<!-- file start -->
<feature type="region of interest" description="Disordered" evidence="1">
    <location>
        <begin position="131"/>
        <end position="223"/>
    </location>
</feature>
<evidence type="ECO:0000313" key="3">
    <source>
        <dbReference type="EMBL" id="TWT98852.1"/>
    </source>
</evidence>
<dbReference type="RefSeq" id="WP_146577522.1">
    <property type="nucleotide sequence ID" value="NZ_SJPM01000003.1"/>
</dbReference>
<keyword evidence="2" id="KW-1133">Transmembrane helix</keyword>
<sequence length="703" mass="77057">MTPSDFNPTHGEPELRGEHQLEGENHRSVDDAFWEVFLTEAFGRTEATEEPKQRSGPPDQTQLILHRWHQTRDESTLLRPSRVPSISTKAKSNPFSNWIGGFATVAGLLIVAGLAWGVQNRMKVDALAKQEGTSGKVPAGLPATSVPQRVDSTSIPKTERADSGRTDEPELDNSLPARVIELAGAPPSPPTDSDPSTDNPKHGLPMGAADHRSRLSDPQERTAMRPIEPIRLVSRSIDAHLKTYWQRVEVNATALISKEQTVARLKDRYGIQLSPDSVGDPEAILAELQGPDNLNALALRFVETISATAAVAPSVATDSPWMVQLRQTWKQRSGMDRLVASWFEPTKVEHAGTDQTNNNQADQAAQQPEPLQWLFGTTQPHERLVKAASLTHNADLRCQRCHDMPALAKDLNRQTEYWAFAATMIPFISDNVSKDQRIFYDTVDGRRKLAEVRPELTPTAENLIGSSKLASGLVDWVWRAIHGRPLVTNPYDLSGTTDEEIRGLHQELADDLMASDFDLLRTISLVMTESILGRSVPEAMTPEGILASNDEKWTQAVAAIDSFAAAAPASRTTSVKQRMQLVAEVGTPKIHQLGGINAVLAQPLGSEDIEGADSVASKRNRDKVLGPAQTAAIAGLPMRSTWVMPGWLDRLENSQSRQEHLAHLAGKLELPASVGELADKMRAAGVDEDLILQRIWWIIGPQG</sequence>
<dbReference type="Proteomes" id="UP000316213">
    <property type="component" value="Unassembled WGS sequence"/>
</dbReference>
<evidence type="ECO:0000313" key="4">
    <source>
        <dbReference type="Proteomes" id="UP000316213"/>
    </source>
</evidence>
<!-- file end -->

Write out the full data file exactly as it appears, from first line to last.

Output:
<feature type="region of interest" description="Disordered" evidence="1">
    <location>
        <begin position="131"/>
        <end position="223"/>
    </location>
</feature>
<evidence type="ECO:0000313" key="3">
    <source>
        <dbReference type="EMBL" id="TWT98852.1"/>
    </source>
</evidence>
<dbReference type="RefSeq" id="WP_146577522.1">
    <property type="nucleotide sequence ID" value="NZ_SJPM01000003.1"/>
</dbReference>
<keyword evidence="2" id="KW-1133">Transmembrane helix</keyword>
<sequence length="703" mass="77057">MTPSDFNPTHGEPELRGEHQLEGENHRSVDDAFWEVFLTEAFGRTEATEEPKQRSGPPDQTQLILHRWHQTRDESTLLRPSRVPSISTKAKSNPFSNWIGGFATVAGLLIVAGLAWGVQNRMKVDALAKQEGTSGKVPAGLPATSVPQRVDSTSIPKTERADSGRTDEPELDNSLPARVIELAGAPPSPPTDSDPSTDNPKHGLPMGAADHRSRLSDPQERTAMRPIEPIRLVSRSIDAHLKTYWQRVEVNATALISKEQTVARLKDRYGIQLSPDSVGDPEAILAELQGPDNLNALALRFVETISATAAVAPSVATDSPWMVQLRQTWKQRSGMDRLVASWFEPTKVEHAGTDQTNNNQADQAAQQPEPLQWLFGTTQPHERLVKAASLTHNADLRCQRCHDMPALAKDLNRQTEYWAFAATMIPFISDNVSKDQRIFYDTVDGRRKLAEVRPELTPTAENLIGSSKLASGLVDWVWRAIHGRPLVTNPYDLSGTTDEEIRGLHQELADDLMASDFDLLRTISLVMTESILGRSVPEAMTPEGILASNDEKWTQAVAAIDSFAAAAPASRTTSVKQRMQLVAEVGTPKIHQLGGINAVLAQPLGSEDIEGADSVASKRNRDKVLGPAQTAAIAGLPMRSTWVMPGWLDRLENSQSRQEHLAHLAGKLELPASVGELADKMRAAGVDEDLILQRIWWIIGPQG</sequence>
<dbReference type="Proteomes" id="UP000316213">
    <property type="component" value="Unassembled WGS sequence"/>
</dbReference>
<evidence type="ECO:0000313" key="4">
    <source>
        <dbReference type="Proteomes" id="UP000316213"/>
    </source>
</evidence>